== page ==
ATEC View – September 2011
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Labour and skills – hard work for Australia’s regional tourism operators
By Felicia Mariani, managing director, Australian Tourism Export Council
RECENT announcements on the expansion of the Pacific Seasonal Worker Pilot Scheme by the Federal Government are a significant milestone for our industry.
Under the pilot program, Minister Ferguson announced, “Workers from East Timor will have the opportunity to be paid to train and work in Broome for four to six months in tourism enterprises who show they cannot source sufficient labour locally to meet seasonal demands.”
This marks the first opportunity ever presented to the tourism industry to access the seasonal workers scheme as a source of securing employees in a regional area and is tangible evidence that the Government is prepared to initiate actions that will move to address the labour and skills shortages that have been plaguing our industry since 2008.
ATEC sees this as a positive move towards helping the industry get the labour and skills it needs, particularly in regional areas which have historically struggled to attract skilled labour in the best of times.
While this is a great first step, it is just a first step and there is much more to be done to ameliorate the hurdles we face in this area. Our industry contributes $34 billion to Australia’s economy representing 2.6 per cent of GDP. We employ over half a million Australians directly in our industry which is 4.5 per cent of Australia’s total employment.
ATEC has argued for some time now that our industry is labour-intensive and the quality of Australian tourism products relies largely on our capacity to provide a high level of service standards.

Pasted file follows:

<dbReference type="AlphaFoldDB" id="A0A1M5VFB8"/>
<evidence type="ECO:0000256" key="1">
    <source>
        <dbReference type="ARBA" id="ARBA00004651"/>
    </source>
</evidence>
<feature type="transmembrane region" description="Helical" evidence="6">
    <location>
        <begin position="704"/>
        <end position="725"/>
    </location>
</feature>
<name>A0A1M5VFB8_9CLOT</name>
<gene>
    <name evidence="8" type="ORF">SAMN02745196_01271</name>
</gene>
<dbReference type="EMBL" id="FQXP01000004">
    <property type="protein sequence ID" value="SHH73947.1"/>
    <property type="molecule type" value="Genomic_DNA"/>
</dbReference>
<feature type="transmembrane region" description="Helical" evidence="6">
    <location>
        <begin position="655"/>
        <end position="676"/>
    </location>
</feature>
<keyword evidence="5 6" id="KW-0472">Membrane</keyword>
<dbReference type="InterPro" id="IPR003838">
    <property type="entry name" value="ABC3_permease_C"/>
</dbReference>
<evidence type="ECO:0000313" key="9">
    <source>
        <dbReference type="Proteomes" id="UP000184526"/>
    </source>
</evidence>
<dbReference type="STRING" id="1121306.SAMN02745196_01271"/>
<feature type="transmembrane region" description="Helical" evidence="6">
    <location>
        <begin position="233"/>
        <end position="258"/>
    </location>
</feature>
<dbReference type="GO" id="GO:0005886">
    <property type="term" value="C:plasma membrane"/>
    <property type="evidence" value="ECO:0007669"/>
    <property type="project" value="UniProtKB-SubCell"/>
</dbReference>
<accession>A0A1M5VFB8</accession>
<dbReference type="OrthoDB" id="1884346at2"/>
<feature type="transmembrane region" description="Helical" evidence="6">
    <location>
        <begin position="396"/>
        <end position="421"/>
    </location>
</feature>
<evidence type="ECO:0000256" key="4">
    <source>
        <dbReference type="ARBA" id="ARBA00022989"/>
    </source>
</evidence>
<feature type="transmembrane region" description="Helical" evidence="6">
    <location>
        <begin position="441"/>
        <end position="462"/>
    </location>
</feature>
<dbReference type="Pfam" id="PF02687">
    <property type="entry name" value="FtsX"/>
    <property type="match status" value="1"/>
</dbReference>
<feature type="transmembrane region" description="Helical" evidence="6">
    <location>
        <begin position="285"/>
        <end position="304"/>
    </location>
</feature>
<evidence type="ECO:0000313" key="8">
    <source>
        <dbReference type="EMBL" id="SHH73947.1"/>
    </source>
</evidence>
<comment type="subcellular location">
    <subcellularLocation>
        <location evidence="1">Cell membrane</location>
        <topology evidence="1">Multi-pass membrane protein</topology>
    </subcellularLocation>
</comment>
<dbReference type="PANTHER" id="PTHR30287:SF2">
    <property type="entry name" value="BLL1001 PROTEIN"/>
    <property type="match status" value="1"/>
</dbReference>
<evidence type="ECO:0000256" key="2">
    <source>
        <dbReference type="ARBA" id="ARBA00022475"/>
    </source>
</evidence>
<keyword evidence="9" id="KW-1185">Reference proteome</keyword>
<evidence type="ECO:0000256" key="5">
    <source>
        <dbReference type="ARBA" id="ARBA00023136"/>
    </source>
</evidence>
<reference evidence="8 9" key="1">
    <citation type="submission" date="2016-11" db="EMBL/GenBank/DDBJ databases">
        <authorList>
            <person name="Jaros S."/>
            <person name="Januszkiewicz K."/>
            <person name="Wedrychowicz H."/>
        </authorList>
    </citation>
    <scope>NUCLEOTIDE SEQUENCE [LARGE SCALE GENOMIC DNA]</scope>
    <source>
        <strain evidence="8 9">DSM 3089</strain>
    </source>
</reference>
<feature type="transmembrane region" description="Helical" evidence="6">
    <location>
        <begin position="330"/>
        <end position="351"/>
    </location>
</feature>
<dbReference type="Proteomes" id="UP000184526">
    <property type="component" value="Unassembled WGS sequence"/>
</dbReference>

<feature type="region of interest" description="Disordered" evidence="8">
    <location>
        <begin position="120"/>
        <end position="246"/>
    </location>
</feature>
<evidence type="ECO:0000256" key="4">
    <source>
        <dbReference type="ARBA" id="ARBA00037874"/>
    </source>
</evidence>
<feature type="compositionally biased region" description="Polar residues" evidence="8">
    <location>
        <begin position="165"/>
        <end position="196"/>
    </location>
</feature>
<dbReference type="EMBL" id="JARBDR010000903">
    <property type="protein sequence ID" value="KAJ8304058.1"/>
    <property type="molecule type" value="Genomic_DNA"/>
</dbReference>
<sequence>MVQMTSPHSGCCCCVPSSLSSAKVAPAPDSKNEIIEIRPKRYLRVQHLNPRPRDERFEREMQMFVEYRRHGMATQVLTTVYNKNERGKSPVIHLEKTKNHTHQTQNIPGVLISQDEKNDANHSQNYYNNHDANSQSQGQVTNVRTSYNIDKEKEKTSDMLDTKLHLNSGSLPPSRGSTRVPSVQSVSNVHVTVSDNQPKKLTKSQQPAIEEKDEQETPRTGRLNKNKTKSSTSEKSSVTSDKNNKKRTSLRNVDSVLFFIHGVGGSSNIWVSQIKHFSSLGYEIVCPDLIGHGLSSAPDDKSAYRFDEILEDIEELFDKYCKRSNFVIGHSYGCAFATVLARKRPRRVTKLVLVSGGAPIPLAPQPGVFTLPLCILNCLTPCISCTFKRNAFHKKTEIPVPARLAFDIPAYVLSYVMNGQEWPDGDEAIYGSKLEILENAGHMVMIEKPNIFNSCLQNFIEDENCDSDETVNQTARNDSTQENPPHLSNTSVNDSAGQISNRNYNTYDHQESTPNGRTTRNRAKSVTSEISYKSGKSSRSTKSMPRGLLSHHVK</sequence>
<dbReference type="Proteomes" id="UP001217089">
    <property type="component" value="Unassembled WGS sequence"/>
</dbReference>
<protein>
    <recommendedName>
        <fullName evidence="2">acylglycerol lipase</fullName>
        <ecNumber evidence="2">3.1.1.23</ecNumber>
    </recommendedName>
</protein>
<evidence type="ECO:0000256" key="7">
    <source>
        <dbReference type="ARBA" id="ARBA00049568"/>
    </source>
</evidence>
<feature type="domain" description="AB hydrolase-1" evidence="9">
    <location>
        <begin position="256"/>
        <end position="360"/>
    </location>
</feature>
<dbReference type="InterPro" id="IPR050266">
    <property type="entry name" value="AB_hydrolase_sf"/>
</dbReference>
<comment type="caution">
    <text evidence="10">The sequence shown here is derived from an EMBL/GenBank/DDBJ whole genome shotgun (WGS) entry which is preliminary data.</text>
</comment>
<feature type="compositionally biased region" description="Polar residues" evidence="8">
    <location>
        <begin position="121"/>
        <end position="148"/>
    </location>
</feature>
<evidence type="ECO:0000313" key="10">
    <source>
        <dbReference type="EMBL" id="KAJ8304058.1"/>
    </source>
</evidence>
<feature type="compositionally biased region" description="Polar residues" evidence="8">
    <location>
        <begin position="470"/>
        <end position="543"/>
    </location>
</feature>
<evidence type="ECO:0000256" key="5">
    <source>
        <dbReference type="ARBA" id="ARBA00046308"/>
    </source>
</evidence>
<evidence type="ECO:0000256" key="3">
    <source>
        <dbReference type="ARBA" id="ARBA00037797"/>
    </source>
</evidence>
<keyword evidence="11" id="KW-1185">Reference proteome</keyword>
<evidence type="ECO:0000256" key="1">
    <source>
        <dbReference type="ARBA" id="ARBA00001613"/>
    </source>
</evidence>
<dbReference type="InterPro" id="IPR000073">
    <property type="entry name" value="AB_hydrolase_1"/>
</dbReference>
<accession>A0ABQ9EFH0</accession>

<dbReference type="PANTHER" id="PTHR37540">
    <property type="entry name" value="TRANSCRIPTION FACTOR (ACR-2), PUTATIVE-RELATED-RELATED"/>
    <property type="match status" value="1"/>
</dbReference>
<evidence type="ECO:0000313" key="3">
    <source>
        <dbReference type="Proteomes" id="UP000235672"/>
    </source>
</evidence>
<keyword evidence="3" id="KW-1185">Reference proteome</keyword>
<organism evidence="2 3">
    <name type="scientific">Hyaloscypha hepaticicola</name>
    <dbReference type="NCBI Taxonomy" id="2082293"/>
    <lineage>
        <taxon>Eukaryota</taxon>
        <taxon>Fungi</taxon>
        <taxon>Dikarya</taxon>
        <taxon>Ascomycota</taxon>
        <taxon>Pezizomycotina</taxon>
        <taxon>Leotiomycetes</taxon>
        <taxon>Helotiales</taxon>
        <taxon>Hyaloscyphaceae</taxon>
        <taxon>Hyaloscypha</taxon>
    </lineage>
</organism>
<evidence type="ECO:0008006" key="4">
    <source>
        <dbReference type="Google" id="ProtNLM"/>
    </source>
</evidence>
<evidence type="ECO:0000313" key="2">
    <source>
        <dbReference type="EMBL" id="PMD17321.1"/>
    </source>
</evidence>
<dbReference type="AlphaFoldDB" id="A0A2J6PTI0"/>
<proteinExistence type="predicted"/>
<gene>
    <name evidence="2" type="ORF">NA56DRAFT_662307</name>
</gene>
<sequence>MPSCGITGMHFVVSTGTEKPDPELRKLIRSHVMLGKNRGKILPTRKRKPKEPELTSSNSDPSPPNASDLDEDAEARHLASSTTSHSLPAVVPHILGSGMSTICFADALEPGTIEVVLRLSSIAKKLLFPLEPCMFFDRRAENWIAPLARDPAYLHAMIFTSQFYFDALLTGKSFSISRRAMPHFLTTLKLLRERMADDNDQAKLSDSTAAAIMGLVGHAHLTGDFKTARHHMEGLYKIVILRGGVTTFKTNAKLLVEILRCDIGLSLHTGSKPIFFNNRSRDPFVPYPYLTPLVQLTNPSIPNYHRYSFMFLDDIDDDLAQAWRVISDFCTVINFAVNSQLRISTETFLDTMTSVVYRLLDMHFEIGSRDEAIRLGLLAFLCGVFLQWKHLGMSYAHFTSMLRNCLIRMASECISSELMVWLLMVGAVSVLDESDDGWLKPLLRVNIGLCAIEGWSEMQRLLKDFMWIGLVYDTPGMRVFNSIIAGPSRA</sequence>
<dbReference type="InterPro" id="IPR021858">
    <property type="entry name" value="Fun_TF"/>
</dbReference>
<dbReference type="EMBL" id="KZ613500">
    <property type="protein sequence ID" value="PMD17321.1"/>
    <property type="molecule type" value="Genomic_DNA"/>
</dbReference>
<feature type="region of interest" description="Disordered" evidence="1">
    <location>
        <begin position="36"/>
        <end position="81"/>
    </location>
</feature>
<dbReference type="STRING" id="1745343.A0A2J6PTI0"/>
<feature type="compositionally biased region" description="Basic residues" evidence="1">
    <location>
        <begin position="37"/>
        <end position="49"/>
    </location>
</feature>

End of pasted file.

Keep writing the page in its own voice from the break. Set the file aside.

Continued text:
We have a real need for staff at all skill levels and, in particular, we need to seek out creative solutions to address the seasonal needs of some parts of the industry. In regional Australia, these issues have been magnified.
Our industry is suffering from all of the same pressures many other industries are facing – a high Australian dollar, the introduction of the carbon price and the uncertainly of the current economic climate diminishing consumer confidence level. Our regional tourism operators in particular are hindered by labour shortages at every skill level and face difficulties in attracting appropriate staff to support their employment needs.
ATEC has been advocating for revisions to the Working Holiday-maker Visa arrangements including bringing tourism into line with mining, construction, agriculture and horticulture by allowing travellers working in tourism in regional parts of Australia to extend a second year on their visa, increasing the age limit on the WHM Visa from 30 to 35; and allowing young people to apply for a second WHM Visa at a later point in time.
On August 30, ATEC attended a Ministerial Roundtable in Canberra to discuss the challenges facing the industry around labour and skills. We raised the issue of these changes to with Ministers Ferguson and Sherry and the outcomes from this meeting would indicate that there is at least openness to, and an appetite for, considering such issues.
While many in the tourism industry feel they have not seen the benefits of the mining boom, there are certainly opportunities for us to grow off the back of a fast emerging Asia market. Harnessing these opportunities will take drive and commitment from both Government and our industry.
ATEC View column appears quarterly.